BUT . . .

  • You pay a fair price to enter the competition and there is no guarantee of being among the chosen few.
  • You have fewer pieces on show
  • You have no control over the publicity, except for a pdf invitation prepared by the gallery which you have to accept, warts and all.  In this particular case it looked great and I was really excited by it but, given the dates on the invitation, some of my guests arrived to discover that the exhibition had taken longer than expected to hang and so they had not opened on the day they had announced!  If we had been organising it ourselves we could not have got away with that.
  • You have to accept the price that they sell your work for will not necessarily be the price that you put on it and that you sometimes have little say over that.

    BridgetMacklin RAP

    Proof reading the invitation should be the gallery’s responsibility.

On the up side, the gallery has a huge and interested client base, the private view  included people that the gallery has on its mailing list, many of whom don’t know you, and so this kind of exhibition is a great opportunity for building your own customer base and you don’t pay commission for work sold.

The third sort of exhibition in which I am currently involved is through my regular gallery.  Tregony Gallery is what I would call the ‘slow burn’ of exhibiting.  I have had work with this gallery for some time now and I like to think that we are building a good relationship.  I seem to be receiving a steady flow of sales.  I don’t pay to exhibit my work but they charge me a percentage on everything that I sell through them.  This seems entirely fair given what they do in terms of invigilation, publicity and promoting their artists.  If you get a good gallery, and Tregony is, the work just sells and you get the money – well some of it at least!   I just have a responsibility to the gallery to keep supplying them with the work that they want.  The customer feedback is through Brian and Judy so it is slightly less ‘in my face’.  I’m not sure if that is a good thing or a bad one!  All decisions about the running of the gallery are made way over my head.  I’m dead certain that is a good thing!  So when the gallery came up with the idea of Tregony By the Sea and asked if I wanted to be involved I was thrilled!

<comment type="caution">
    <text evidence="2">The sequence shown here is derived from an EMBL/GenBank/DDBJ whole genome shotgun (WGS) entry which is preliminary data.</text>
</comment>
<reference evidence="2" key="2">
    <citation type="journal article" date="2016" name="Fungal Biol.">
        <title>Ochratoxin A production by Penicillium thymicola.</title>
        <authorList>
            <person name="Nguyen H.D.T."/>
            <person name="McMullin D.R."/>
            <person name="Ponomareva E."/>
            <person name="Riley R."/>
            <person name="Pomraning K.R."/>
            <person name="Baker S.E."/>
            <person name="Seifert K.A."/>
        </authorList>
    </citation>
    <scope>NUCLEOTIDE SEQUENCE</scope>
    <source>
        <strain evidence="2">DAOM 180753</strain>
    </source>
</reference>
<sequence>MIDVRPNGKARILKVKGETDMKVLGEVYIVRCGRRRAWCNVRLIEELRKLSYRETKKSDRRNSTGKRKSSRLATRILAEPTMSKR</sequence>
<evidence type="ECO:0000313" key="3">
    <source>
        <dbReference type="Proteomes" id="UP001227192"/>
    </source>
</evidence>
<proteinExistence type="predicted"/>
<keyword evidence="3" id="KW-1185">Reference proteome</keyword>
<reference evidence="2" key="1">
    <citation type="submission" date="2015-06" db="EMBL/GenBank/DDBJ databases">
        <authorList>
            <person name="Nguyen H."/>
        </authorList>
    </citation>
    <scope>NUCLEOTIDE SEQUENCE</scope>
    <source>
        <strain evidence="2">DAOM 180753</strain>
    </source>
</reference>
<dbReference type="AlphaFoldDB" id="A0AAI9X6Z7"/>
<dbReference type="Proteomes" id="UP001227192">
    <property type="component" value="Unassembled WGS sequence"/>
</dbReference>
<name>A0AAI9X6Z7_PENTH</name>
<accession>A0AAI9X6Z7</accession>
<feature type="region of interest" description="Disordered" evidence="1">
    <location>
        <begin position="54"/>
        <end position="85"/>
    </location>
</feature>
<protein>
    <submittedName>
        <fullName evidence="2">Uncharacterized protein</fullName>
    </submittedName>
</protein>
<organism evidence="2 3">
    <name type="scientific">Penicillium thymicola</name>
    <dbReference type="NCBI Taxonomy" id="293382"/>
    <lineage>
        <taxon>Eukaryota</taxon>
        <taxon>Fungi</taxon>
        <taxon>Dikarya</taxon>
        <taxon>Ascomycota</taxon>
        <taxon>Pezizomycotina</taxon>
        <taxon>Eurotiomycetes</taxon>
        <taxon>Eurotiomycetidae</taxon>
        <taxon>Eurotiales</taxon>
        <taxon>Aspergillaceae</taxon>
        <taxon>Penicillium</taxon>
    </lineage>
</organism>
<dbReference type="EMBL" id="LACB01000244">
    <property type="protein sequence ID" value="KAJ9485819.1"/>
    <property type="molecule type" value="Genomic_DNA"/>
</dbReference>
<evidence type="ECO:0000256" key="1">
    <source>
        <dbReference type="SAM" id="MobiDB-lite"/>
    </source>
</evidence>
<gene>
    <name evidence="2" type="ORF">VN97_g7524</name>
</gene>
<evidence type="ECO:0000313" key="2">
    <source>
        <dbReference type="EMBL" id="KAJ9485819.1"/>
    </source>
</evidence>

Tregony Gallery presents ‘By the Sea’, a new event showcasing the best in contemporary and traditional artists, from locals to Londoners and recent graduates.

We are thrilled to be displaying new work and key pieces from a selection of our most talented artists and makers in the beautiful harbour setting of St Mawes.

Visit us at; Millennium Rooms, The Square, St Mawes TR2 5AG.

9 & 10 June 2017. 

(http://www.tregonygallery.co.uk/bythesea.html)

 

There has to be an easier way . . .

One of the most significant changes resulting from moving my studio to Cornwall is that instead of working in a very creative atmosphere, as at Wimbledon, I am now surrounded by more practical types.  I am flanked by a dog grooming parlour and the store for a fish and chips enterprise.  There are at least two units involved in mechanical engineering plus a shellfish processing plant: sensible, down to earth practical types who know a good piece of kit when they see one.